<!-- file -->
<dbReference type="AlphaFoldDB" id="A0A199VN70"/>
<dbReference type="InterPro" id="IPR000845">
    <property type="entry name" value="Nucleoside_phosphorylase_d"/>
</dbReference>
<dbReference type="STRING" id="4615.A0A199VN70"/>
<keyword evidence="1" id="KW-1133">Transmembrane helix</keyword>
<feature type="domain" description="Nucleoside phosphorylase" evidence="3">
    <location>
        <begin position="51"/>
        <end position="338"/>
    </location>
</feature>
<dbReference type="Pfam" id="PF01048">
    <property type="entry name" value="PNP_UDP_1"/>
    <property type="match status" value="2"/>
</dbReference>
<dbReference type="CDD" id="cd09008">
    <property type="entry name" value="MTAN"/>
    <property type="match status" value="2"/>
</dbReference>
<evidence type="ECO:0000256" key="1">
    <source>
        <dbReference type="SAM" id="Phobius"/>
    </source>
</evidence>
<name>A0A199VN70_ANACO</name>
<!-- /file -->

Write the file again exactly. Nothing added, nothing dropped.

<dbReference type="AlphaFoldDB" id="A0A199VN70"/>
<dbReference type="InterPro" id="IPR000845">
    <property type="entry name" value="Nucleoside_phosphorylase_d"/>
</dbReference>
<dbReference type="STRING" id="4615.A0A199VN70"/>
<keyword evidence="1" id="KW-1133">Transmembrane helix</keyword>
<feature type="domain" description="Nucleoside phosphorylase" evidence="3">
    <location>
        <begin position="51"/>
        <end position="338"/>
    </location>
</feature>
<dbReference type="Pfam" id="PF01048">
    <property type="entry name" value="PNP_UDP_1"/>
    <property type="match status" value="2"/>
</dbReference>
<dbReference type="CDD" id="cd09008">
    <property type="entry name" value="MTAN"/>
    <property type="match status" value="2"/>
</dbReference>
<evidence type="ECO:0000256" key="1">
    <source>
        <dbReference type="SAM" id="Phobius"/>
    </source>
</evidence>
<name>A0A199VN70_ANACO</name>